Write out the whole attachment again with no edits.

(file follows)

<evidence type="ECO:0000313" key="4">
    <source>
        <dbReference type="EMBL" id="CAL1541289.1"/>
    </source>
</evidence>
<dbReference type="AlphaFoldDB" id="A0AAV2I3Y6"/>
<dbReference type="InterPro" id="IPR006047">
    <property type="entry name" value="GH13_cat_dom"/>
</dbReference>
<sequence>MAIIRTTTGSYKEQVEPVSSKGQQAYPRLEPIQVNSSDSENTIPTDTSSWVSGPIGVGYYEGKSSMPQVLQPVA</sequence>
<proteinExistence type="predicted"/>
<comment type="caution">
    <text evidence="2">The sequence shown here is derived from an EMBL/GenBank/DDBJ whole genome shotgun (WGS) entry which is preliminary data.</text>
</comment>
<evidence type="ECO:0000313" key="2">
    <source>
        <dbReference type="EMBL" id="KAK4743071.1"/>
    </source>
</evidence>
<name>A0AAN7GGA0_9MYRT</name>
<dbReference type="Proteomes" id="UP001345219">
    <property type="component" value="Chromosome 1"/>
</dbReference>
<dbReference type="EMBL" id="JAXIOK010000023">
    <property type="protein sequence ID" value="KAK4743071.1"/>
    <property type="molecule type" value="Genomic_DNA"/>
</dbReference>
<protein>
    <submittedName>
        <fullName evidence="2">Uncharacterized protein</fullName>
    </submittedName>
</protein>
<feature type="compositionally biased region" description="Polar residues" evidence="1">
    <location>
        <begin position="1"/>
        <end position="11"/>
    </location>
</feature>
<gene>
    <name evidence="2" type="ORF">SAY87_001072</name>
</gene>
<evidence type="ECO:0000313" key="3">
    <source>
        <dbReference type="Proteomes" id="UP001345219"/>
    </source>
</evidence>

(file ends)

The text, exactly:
<evidence type="ECO:0000313" key="4">
    <source>
        <dbReference type="EMBL" id="CAL1541289.1"/>
    </source>
</evidence>
<dbReference type="AlphaFoldDB" id="A0AAV2I3Y6"/>
<dbReference type="InterPro" id="IPR006047">
    <property type="entry name" value="GH13_cat_dom"/>
</dbReference>
<sequence>MAIIRTTTGSYKEQVEPVSSKGQQAYPRLEPIQVNSSDSENTIPTDTSSWVSGPIGVGYYEGKSSMPQVLQPVA</sequence>
<proteinExistence type="predicted"/>
<comment type="caution">
    <text evidence="2">The sequence shown here is derived from an EMBL/GenBank/DDBJ whole genome shotgun (WGS) entry which is preliminary data.</text>
</comment>
<evidence type="ECO:0000313" key="2">
    <source>
        <dbReference type="EMBL" id="KAK4743071.1"/>
    </source>
</evidence>
<name>A0AAN7GGA0_9MYRT</name>
<dbReference type="Proteomes" id="UP001345219">
    <property type="component" value="Chromosome 1"/>
</dbReference>
<dbReference type="EMBL" id="JAXIOK010000023">
    <property type="protein sequence ID" value="KAK4743071.1"/>
    <property type="molecule type" value="Genomic_DNA"/>
</dbReference>
<protein>
    <submittedName>
        <fullName evidence="2">Uncharacterized protein</fullName>
    </submittedName>
</protein>
<feature type="compositionally biased region" description="Polar residues" evidence="1">
    <location>
        <begin position="1"/>
        <end position="11"/>
    </location>
</feature>
<gene>
    <name evidence="2" type="ORF">SAY87_001072</name>
</gene>
<evidence type="ECO:0000313" key="3">
    <source>
        <dbReference type="Proteomes" id="UP001345219"/>
    </source>
</evidence>